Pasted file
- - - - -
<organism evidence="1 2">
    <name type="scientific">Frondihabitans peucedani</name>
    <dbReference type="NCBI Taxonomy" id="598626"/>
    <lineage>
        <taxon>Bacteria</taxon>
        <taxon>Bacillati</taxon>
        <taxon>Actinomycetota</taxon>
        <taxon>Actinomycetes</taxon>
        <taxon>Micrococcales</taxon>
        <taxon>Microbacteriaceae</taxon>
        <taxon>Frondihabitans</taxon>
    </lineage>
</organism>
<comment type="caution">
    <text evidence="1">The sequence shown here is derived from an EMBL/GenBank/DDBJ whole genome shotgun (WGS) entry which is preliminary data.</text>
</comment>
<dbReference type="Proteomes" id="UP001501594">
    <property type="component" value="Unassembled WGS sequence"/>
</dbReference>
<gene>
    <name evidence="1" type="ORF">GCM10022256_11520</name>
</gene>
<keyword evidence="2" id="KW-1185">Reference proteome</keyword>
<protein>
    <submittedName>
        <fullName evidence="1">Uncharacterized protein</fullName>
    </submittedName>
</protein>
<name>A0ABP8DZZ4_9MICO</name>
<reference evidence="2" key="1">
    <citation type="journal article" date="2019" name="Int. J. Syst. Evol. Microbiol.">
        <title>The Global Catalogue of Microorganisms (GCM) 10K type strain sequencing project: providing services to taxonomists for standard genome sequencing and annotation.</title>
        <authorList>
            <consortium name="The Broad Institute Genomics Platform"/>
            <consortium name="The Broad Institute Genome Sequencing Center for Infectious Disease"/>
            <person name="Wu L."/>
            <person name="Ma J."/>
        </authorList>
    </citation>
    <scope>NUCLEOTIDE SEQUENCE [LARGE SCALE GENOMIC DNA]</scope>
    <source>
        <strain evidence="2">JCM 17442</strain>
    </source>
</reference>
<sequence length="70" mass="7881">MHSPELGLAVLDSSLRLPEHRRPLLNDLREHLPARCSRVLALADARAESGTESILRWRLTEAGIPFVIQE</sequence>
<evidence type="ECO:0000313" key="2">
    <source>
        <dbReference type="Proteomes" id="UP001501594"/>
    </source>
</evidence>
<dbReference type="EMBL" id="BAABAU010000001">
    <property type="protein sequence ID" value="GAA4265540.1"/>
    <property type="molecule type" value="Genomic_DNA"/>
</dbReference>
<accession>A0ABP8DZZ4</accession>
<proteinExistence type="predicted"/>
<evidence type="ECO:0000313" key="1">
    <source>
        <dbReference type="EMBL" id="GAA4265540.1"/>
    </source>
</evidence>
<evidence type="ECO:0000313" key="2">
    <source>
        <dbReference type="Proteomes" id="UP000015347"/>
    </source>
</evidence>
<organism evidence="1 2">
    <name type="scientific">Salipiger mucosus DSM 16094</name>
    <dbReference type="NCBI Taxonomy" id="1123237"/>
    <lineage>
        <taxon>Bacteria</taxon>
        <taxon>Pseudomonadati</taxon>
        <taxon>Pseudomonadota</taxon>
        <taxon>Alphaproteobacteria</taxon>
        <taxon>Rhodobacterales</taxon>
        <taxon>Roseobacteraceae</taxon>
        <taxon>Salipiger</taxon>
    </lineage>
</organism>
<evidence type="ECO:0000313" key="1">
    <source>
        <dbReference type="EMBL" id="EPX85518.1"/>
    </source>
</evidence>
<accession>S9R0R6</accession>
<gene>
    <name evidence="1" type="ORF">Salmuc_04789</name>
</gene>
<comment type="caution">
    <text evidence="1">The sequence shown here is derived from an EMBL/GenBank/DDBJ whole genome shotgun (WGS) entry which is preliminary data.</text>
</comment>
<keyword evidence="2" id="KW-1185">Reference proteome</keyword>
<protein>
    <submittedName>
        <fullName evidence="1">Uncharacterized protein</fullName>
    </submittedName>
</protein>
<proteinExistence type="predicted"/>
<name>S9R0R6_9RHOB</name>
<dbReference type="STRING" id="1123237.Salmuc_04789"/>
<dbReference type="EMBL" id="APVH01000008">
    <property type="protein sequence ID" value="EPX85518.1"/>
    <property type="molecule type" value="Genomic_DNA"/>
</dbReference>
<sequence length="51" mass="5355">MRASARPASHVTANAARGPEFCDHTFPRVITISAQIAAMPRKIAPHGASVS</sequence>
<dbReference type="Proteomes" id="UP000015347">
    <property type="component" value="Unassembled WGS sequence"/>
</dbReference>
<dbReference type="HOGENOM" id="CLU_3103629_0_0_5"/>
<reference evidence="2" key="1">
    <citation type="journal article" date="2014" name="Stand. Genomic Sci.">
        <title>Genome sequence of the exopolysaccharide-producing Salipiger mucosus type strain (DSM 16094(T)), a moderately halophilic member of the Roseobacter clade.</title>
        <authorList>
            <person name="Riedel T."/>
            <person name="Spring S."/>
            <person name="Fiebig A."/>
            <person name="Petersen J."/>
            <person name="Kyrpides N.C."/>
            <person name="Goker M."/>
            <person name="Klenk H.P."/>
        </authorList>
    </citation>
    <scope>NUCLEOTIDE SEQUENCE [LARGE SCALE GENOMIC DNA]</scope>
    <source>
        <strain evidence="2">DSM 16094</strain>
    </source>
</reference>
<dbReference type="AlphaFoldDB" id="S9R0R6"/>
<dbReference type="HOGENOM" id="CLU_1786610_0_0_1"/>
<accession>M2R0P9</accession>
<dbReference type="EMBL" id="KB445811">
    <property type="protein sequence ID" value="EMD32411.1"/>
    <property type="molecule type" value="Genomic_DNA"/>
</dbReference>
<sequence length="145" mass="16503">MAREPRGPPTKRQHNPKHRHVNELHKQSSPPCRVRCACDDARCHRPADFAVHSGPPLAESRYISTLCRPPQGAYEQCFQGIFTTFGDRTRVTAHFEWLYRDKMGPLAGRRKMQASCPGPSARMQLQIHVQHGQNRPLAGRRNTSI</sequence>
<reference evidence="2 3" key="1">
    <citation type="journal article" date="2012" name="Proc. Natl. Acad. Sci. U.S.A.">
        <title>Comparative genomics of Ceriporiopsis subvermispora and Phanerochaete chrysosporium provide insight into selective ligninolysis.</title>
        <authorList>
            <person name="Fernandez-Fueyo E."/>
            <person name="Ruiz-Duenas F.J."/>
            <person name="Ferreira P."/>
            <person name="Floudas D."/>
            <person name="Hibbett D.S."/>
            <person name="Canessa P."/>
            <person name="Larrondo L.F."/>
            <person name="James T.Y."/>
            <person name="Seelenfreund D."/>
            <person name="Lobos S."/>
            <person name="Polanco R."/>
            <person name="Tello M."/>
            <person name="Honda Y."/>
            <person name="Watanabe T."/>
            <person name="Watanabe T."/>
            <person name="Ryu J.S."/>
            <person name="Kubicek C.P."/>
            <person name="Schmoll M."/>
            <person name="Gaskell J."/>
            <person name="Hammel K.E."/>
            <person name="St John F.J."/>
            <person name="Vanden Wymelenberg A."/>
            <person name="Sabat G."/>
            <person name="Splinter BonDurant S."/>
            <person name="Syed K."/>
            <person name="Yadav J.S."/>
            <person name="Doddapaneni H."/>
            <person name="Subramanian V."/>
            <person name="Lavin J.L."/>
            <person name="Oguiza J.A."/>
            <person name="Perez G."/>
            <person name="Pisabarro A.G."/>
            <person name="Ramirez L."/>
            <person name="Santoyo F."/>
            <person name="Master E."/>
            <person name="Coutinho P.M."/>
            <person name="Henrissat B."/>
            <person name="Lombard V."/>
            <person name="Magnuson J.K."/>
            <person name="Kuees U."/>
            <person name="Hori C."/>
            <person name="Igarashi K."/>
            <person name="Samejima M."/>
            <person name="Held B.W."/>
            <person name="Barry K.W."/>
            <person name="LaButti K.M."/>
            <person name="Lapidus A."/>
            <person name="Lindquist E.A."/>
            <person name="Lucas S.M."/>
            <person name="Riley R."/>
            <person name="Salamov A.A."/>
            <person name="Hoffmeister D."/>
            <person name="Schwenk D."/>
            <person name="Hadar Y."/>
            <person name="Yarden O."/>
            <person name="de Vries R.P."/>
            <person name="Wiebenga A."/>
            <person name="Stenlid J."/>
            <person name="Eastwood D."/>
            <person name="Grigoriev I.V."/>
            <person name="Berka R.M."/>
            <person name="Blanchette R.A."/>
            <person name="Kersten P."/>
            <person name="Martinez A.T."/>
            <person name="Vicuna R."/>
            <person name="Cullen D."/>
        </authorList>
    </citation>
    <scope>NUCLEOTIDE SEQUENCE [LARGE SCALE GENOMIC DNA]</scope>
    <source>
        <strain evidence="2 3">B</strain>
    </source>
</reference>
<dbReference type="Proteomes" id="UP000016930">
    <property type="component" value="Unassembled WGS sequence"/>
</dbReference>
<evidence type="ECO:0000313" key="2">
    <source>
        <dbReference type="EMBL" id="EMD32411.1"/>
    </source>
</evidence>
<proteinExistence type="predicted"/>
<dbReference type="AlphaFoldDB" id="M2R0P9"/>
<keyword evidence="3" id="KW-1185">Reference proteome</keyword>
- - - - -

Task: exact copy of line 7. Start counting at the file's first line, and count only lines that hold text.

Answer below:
        <taxon>Actinomycetota</taxon>